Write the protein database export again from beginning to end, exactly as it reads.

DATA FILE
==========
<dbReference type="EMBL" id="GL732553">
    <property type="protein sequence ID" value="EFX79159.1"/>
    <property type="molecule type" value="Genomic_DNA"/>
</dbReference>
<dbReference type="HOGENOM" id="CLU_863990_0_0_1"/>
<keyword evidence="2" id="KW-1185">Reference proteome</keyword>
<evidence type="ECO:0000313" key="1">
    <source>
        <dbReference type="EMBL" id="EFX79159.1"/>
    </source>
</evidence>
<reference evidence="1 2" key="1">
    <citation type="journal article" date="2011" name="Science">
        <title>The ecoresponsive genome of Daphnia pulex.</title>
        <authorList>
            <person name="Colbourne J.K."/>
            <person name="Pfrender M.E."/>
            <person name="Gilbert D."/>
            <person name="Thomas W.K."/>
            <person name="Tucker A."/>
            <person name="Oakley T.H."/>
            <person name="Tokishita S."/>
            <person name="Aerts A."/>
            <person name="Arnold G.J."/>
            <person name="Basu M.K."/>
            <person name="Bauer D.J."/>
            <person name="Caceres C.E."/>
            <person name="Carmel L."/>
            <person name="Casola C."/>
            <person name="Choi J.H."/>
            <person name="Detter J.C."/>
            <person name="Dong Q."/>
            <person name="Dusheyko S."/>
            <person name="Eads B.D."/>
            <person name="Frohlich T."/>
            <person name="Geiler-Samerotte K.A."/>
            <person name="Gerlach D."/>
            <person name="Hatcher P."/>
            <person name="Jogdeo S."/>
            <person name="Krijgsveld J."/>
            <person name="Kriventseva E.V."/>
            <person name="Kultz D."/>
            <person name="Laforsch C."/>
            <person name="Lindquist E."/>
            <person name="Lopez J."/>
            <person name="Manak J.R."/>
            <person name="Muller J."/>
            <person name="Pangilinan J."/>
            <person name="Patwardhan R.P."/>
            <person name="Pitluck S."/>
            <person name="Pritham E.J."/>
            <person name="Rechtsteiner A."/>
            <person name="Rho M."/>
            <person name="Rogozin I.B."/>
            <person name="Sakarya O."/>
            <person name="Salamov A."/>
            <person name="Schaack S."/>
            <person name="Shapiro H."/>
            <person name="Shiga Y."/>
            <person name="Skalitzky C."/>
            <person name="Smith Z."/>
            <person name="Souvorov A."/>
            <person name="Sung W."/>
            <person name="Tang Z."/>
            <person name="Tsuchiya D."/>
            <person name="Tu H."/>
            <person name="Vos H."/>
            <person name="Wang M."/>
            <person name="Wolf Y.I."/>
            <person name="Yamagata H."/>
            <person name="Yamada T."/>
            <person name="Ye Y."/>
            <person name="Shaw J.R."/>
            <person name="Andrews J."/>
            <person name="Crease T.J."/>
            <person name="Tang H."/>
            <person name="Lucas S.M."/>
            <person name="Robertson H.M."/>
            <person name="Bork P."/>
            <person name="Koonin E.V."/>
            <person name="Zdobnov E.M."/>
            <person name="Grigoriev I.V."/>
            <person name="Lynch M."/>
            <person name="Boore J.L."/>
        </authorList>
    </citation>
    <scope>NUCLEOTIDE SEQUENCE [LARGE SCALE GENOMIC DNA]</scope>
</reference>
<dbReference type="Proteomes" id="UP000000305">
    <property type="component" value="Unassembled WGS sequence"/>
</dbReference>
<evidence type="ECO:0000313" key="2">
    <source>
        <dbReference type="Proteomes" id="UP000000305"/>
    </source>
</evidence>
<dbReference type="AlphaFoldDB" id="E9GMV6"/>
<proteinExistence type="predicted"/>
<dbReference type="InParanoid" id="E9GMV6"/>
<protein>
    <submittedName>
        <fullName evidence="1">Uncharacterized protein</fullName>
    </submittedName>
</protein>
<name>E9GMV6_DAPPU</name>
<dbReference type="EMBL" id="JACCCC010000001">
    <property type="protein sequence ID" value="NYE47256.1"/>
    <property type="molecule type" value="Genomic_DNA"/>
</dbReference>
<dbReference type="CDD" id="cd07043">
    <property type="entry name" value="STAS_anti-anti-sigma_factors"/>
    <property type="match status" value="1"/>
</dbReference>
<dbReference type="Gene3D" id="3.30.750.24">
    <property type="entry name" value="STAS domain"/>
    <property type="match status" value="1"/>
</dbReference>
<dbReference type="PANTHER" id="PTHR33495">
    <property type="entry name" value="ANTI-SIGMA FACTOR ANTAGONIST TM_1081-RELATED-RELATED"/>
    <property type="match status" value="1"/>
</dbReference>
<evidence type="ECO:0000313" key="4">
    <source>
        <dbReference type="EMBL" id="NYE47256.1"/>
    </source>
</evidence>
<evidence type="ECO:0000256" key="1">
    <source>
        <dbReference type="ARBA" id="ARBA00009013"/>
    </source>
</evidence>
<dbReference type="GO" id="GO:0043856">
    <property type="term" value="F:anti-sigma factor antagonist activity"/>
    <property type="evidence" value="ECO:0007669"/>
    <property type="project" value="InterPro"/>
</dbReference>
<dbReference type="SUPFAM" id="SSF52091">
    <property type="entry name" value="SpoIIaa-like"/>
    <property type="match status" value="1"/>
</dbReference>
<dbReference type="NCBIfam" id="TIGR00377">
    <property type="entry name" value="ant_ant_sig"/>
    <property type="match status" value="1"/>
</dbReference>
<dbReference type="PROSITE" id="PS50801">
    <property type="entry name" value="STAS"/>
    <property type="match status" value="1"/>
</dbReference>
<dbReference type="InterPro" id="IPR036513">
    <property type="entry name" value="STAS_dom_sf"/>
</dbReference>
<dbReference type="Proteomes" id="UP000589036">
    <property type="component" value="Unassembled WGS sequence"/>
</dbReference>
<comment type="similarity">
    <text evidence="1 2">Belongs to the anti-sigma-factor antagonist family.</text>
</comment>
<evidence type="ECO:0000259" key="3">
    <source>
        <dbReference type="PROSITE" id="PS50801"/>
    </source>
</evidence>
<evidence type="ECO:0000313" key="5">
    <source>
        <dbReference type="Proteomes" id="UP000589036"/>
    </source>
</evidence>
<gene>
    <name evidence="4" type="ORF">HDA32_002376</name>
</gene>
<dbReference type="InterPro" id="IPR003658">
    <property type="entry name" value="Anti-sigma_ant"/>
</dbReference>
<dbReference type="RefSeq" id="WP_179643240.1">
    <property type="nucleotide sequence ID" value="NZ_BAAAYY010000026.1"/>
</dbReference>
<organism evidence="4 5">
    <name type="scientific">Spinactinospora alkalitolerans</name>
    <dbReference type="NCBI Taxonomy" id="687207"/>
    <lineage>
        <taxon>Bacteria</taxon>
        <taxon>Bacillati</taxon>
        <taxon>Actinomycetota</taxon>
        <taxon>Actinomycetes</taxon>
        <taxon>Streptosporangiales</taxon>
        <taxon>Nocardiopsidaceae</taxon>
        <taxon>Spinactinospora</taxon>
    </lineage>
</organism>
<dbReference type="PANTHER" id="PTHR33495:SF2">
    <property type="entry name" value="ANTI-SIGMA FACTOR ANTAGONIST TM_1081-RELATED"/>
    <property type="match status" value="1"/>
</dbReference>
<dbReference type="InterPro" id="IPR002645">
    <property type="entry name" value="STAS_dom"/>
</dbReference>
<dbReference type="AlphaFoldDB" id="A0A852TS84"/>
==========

<dbReference type="EMBL" id="GL732553">
    <property type="protein sequence ID" value="EFX79159.1"/>
    <property type="molecule type" value="Genomic_DNA"/>
</dbReference>
<dbReference type="HOGENOM" id="CLU_863990_0_0_1"/>
<keyword evidence="2" id="KW-1185">Reference proteome</keyword>
<evidence type="ECO:0000313" key="1">
    <source>
        <dbReference type="EMBL" id="EFX79159.1"/>
    </source>
</evidence>
<reference evidence="1 2" key="1">
    <citation type="journal article" date="2011" name="Science">
        <title>The ecoresponsive genome of Daphnia pulex.</title>
        <authorList>
            <person name="Colbourne J.K."/>
            <person name="Pfrender M.E."/>
            <person name="Gilbert D."/>
            <person name="Thomas W.K."/>
            <person name="Tucker A."/>
            <person name="Oakley T.H."/>
            <person name="Tokishita S."/>
            <person name="Aerts A."/>
            <person name="Arnold G.J."/>
            <person name="Basu M.K."/>
            <person name="Bauer D.J."/>
            <person name="Caceres C.E."/>
            <person name="Carmel L."/>
            <person name="Casola C."/>
            <person name="Choi J.H."/>
            <person name="Detter J.C."/>
            <person name="Dong Q."/>
            <person name="Dusheyko S."/>
            <person name="Eads B.D."/>
            <person name="Frohlich T."/>
            <person name="Geiler-Samerotte K.A."/>
            <person name="Gerlach D."/>
            <person name="Hatcher P."/>
            <person name="Jogdeo S."/>
            <person name="Krijgsveld J."/>
            <person name="Kriventseva E.V."/>
            <person name="Kultz D."/>
            <person name="Laforsch C."/>
            <person name="Lindquist E."/>
            <person name="Lopez J."/>
            <person name="Manak J.R."/>
            <person name="Muller J."/>
            <person name="Pangilinan J."/>
            <person name="Patwardhan R.P."/>
            <person name="Pitluck S."/>
            <person name="Pritham E.J."/>
            <person name="Rechtsteiner A."/>
            <person name="Rho M."/>
            <person name="Rogozin I.B."/>
            <person name="Sakarya O."/>
            <person name="Salamov A."/>
            <person name="Schaack S."/>
            <person name="Shapiro H."/>
            <person name="Shiga Y."/>
            <person name="Skalitzky C."/>
            <person name="Smith Z."/>
            <person name="Souvorov A."/>
            <person name="Sung W."/>
            <person name="Tang Z."/>
            <person name="Tsuchiya D."/>
            <person name="Tu H."/>
            <person name="Vos H."/>
            <person name="Wang M."/>
            <person name="Wolf Y.I."/>
            <person name="Yamagata H."/>
            <person name="Yamada T."/>
            <person name="Ye Y."/>
            <person name="Shaw J.R."/>
            <person name="Andrews J."/>
            <person name="Crease T.J."/>
            <person name="Tang H."/>
            <person name="Lucas S.M."/>
            <person name="Robertson H.M."/>
            <person name="Bork P."/>
            <person name="Koonin E.V."/>
            <person name="Zdobnov E.M."/>
            <person name="Grigoriev I.V."/>
            <person name="Lynch M."/>
            <person name="Boore J.L."/>
        </authorList>
    </citation>
    <scope>NUCLEOTIDE SEQUENCE [LARGE SCALE GENOMIC DNA]</scope>
</reference>
<dbReference type="Proteomes" id="UP000000305">
    <property type="component" value="Unassembled WGS sequence"/>
</dbReference>
<evidence type="ECO:0000313" key="2">
    <source>
        <dbReference type="Proteomes" id="UP000000305"/>
    </source>
</evidence>
<dbReference type="AlphaFoldDB" id="E9GMV6"/>
<proteinExistence type="predicted"/>
<dbReference type="InParanoid" id="E9GMV6"/>
<protein>
    <submittedName>
        <fullName evidence="1">Uncharacterized protein</fullName>
    </submittedName>
</protein>
<name>E9GMV6_DAPPU</name>
<dbReference type="EMBL" id="JACCCC010000001">
    <property type="protein sequence ID" value="NYE47256.1"/>
    <property type="molecule type" value="Genomic_DNA"/>
</dbReference>
<dbReference type="CDD" id="cd07043">
    <property type="entry name" value="STAS_anti-anti-sigma_factors"/>
    <property type="match status" value="1"/>
</dbReference>
<dbReference type="Gene3D" id="3.30.750.24">
    <property type="entry name" value="STAS domain"/>
    <property type="match status" value="1"/>
</dbReference>
<dbReference type="PANTHER" id="PTHR33495">
    <property type="entry name" value="ANTI-SIGMA FACTOR ANTAGONIST TM_1081-RELATED-RELATED"/>
    <property type="match status" value="1"/>
</dbReference>
<evidence type="ECO:0000313" key="4">
    <source>
        <dbReference type="EMBL" id="NYE47256.1"/>
    </source>
</evidence>
<evidence type="ECO:0000256" key="1">
    <source>
        <dbReference type="ARBA" id="ARBA00009013"/>
    </source>
</evidence>
<dbReference type="GO" id="GO:0043856">
    <property type="term" value="F:anti-sigma factor antagonist activity"/>
    <property type="evidence" value="ECO:0007669"/>
    <property type="project" value="InterPro"/>
</dbReference>
<dbReference type="SUPFAM" id="SSF52091">
    <property type="entry name" value="SpoIIaa-like"/>
    <property type="match status" value="1"/>
</dbReference>
<dbReference type="NCBIfam" id="TIGR00377">
    <property type="entry name" value="ant_ant_sig"/>
    <property type="match status" value="1"/>
</dbReference>
<dbReference type="PROSITE" id="PS50801">
    <property type="entry name" value="STAS"/>
    <property type="match status" value="1"/>
</dbReference>
<dbReference type="InterPro" id="IPR036513">
    <property type="entry name" value="STAS_dom_sf"/>
</dbReference>
<dbReference type="Proteomes" id="UP000589036">
    <property type="component" value="Unassembled WGS sequence"/>
</dbReference>
<comment type="similarity">
    <text evidence="1 2">Belongs to the anti-sigma-factor antagonist family.</text>
</comment>
<evidence type="ECO:0000259" key="3">
    <source>
        <dbReference type="PROSITE" id="PS50801"/>
    </source>
</evidence>
<evidence type="ECO:0000313" key="5">
    <source>
        <dbReference type="Proteomes" id="UP000589036"/>
    </source>
</evidence>
<gene>
    <name evidence="4" type="ORF">HDA32_002376</name>
</gene>
<dbReference type="InterPro" id="IPR003658">
    <property type="entry name" value="Anti-sigma_ant"/>
</dbReference>
<dbReference type="RefSeq" id="WP_179643240.1">
    <property type="nucleotide sequence ID" value="NZ_BAAAYY010000026.1"/>
</dbReference>
<organism evidence="4 5">
    <name type="scientific">Spinactinospora alkalitolerans</name>
    <dbReference type="NCBI Taxonomy" id="687207"/>
    <lineage>
        <taxon>Bacteria</taxon>
        <taxon>Bacillati</taxon>
        <taxon>Actinomycetota</taxon>
        <taxon>Actinomycetes</taxon>
        <taxon>Streptosporangiales</taxon>
        <taxon>Nocardiopsidaceae</taxon>
        <taxon>Spinactinospora</taxon>
    </lineage>
</organism>
<dbReference type="PANTHER" id="PTHR33495:SF2">
    <property type="entry name" value="ANTI-SIGMA FACTOR ANTAGONIST TM_1081-RELATED"/>
    <property type="match status" value="1"/>
</dbReference>
<dbReference type="InterPro" id="IPR002645">
    <property type="entry name" value="STAS_dom"/>
</dbReference>
<dbReference type="AlphaFoldDB" id="A0A852TS84"/>